The Upper Missouri River Breaks National Monument is officially on the “do not touch” list . . .
Interior Secretary Ryan Zinke says he will not recommend changes to Montana’s Upper Missouri River Breaks National Monument as he continues to review national monuments for possible elimination or reduction.
Zinke says the monument is one of the only free-flowing areas of the Missouri that remains as explorers Lewis and Clark saw it more than 200 years ago.
Montana Gov. Steve Bullock had asked Zinke to keep the Breaks monument unchanged as he reviews 27 national monuments designated by previous presidents. President Donald Trump ordered the review, calling many monument designations land grabs by the federal government. Monument designations protect federal land from energy development and other activities.
It looks like the Upper Missouri Breaks National Monument is going to be safe from federal “review” . . .
Cutting off public campaigns by proponents and opponents, U.S. Interior Secretary Ryan Zinke said Tuesday he plans to recommend the Upper Missouri Breaks retain its status as a national monument, effectively taking it off the list of monuments nationwide that could lose their status.
“My likely recommendation will be to leave the Missouri Breaks as is,” Zinke said. “I think it’s settled to a degree that I would rather not open up a wound that has been healed.” Zinke made his remarks at a press conference following his appearance at the Western Governors’ Association meeting.
The announcement shocked people on both sides of the issue.
This is a direct, to-the-point statement just released by Montana Gov. Steve Bullock concerning efforts to “review” the Upper Missouri River Breaks National Monument . . .
Today, I sent a letter to Secretary of the Interior Ryan Zinke urging that no changes be made to the designation of the Upper Missouri River Breaks National Monument.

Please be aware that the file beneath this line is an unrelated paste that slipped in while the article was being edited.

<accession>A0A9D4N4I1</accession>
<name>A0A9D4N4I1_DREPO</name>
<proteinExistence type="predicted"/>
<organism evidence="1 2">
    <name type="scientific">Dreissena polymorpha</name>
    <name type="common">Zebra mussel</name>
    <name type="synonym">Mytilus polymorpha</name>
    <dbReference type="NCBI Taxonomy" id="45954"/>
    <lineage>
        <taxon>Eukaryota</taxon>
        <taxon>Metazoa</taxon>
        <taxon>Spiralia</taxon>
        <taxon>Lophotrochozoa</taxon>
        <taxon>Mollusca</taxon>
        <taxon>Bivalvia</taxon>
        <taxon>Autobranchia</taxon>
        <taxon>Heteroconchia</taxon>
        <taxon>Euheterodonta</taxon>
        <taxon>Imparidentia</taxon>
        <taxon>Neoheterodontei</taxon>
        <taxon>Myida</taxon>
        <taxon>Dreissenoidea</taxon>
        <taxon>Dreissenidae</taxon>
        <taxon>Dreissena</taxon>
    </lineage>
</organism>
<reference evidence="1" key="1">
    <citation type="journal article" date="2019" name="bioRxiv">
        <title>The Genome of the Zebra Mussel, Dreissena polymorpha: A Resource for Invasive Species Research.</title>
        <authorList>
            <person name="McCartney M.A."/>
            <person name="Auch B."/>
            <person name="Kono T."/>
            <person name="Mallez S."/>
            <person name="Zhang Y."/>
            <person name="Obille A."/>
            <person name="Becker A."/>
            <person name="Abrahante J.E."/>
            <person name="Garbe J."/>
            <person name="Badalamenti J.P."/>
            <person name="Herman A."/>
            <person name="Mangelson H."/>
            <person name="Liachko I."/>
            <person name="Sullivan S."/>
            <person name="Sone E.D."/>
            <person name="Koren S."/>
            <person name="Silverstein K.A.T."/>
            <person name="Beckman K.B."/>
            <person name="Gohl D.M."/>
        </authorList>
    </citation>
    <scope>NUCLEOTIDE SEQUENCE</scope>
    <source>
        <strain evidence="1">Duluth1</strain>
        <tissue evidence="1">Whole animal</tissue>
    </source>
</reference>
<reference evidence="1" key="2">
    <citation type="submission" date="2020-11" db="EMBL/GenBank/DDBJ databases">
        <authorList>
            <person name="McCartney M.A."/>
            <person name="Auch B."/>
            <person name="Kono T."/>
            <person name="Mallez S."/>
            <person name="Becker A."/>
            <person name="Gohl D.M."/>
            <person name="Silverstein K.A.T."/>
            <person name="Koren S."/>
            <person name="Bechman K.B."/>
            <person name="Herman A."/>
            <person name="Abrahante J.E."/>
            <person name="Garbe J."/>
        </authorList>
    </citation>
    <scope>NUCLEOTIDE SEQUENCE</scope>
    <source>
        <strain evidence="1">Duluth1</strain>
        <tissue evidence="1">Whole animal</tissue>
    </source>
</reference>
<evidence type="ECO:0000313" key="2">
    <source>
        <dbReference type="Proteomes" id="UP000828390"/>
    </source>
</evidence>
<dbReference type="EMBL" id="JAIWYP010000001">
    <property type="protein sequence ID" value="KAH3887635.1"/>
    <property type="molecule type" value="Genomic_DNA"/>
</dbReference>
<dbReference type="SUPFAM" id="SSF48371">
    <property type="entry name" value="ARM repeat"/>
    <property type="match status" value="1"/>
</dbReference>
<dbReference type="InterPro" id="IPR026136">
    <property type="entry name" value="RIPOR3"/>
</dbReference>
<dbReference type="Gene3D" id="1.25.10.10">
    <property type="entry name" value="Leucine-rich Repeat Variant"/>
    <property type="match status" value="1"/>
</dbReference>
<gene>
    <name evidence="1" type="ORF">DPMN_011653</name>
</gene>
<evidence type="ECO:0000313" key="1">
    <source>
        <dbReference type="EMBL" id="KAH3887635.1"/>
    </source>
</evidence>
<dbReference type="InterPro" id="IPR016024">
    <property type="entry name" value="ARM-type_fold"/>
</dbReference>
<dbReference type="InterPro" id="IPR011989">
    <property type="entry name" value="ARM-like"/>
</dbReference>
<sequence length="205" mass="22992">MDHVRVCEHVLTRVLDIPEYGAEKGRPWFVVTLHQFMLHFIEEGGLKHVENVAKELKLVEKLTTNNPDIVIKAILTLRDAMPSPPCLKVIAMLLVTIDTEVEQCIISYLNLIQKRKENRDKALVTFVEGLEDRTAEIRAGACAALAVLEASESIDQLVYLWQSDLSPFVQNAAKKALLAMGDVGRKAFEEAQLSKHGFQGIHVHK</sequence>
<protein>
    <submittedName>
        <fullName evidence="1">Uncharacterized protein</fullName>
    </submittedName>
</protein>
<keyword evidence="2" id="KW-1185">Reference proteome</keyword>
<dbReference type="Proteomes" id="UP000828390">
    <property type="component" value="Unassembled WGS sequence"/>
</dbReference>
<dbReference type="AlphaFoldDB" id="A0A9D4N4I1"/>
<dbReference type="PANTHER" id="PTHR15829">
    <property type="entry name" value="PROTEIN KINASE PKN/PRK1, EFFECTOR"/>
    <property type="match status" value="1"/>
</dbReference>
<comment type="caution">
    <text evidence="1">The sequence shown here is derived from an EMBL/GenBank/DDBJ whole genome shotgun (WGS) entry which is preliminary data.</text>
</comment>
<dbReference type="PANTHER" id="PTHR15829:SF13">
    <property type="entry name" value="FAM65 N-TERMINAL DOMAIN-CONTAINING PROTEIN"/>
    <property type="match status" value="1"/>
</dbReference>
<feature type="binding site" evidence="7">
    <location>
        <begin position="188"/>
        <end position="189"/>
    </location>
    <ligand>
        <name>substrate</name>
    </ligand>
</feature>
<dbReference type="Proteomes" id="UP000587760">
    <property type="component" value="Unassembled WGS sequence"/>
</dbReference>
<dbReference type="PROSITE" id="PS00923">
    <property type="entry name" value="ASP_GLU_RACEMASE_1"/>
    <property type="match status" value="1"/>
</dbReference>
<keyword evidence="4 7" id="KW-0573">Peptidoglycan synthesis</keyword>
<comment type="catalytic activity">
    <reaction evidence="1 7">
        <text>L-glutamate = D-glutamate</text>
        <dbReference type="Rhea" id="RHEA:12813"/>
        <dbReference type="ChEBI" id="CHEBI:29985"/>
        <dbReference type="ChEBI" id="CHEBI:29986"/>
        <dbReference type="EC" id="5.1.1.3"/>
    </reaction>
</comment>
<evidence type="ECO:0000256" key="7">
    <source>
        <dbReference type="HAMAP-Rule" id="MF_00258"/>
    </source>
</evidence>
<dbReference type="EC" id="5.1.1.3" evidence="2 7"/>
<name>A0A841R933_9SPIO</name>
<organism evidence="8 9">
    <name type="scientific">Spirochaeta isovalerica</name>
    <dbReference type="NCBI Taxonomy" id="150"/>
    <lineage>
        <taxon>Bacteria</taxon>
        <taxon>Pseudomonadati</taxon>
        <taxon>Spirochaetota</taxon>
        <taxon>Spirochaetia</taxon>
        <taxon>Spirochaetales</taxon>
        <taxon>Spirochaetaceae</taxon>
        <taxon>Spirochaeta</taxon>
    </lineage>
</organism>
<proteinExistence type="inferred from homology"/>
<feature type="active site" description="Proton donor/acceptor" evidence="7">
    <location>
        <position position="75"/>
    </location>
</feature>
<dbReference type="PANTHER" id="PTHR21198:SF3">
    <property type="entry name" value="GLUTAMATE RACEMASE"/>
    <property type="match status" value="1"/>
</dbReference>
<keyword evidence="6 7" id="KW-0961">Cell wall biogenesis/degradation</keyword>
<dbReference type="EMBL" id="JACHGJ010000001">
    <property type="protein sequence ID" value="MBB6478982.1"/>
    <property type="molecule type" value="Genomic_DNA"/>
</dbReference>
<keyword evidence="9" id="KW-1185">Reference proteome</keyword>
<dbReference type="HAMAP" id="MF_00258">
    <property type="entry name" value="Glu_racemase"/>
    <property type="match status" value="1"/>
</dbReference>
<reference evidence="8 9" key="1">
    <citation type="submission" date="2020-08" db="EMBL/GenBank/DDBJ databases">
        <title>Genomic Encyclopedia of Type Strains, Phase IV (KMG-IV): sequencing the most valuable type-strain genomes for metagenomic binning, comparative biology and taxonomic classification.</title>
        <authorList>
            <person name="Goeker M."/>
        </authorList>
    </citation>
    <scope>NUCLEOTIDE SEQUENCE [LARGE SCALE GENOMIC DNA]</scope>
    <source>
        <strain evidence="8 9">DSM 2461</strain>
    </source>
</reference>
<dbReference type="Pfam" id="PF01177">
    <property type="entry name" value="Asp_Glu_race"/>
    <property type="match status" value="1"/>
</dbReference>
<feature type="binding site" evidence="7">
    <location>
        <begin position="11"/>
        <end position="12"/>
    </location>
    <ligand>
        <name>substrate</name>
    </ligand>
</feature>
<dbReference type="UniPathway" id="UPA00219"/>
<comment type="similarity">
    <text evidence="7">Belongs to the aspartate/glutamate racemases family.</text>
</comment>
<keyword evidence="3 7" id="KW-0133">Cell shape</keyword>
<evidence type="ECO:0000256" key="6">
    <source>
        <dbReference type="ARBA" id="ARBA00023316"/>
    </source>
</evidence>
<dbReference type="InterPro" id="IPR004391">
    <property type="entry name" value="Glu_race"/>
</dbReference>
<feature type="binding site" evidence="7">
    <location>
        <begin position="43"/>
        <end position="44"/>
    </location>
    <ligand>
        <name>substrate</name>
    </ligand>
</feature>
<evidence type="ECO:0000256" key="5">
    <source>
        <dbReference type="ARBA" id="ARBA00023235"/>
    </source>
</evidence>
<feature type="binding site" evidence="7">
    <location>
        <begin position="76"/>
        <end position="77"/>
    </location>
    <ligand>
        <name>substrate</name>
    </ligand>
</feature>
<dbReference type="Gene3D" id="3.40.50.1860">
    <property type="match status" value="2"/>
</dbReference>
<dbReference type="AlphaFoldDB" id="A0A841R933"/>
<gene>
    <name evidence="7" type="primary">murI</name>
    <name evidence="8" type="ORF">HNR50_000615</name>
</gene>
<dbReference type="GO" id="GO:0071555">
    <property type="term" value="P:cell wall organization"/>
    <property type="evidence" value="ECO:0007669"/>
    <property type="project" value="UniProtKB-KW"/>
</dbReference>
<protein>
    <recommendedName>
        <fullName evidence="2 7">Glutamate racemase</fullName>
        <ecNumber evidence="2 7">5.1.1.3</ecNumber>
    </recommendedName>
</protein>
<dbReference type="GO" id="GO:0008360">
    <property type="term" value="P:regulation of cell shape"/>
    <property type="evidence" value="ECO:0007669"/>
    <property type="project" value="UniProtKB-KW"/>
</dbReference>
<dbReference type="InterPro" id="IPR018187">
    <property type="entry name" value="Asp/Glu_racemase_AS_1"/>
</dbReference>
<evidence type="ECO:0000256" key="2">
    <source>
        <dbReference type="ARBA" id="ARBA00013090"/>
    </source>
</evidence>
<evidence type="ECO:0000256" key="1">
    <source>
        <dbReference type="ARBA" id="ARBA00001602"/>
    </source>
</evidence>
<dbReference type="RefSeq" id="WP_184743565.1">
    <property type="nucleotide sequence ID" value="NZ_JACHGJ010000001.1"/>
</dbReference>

In May, Secretary Zinke began a review of over 20 National Monuments from around the country pursuant to an Executive Order issued by President Donald Trump. The Missouri River Breaks was one of the monuments designated for review. As part of this process, Secretary Zinke reached out to me for my comments and recommendations regarding the Missouri Breaks National Monument.
The Missouri River Breaks offers world-class, once-in-a-lifetime public lands hunting opportunities for trophy mule-deer, elk, and bighorn sheep. Opportunities like these attract over 130,000 visitors to the area every year and provide an annual influx of $10 million to the local economy. The local economy has come to depend on this. In addition to attracting more visitors, the region has sustained growth in many measures of local economic health and prosperity—including a 23 percent increase in real capita income.
Finally, the Missouri Breaks has remained largely unchanged for over 200 years. The monument designation helps keep it that way for our children and grandchildren to share. For these reasons, I strongly recommended that no changes in the size or to the designation of the Monument should be made.
Places like the Missouri River Breaks are important to Montanans and play a significant role in our way of life. These public lands are our heritage and support an unmatched quality of life. I will continue to fight to preserve public access to our lands, rivers, and streams and I oppose any effort that jeopardizes or calls into question the future of the Missouri River Breaks or any other part of our public lands heritage.
As Secretary Zinke continues his review of the Missouri River Breaks National Monument designation, I urge you to reach out to him HERE to share your own comments and experiences within the area.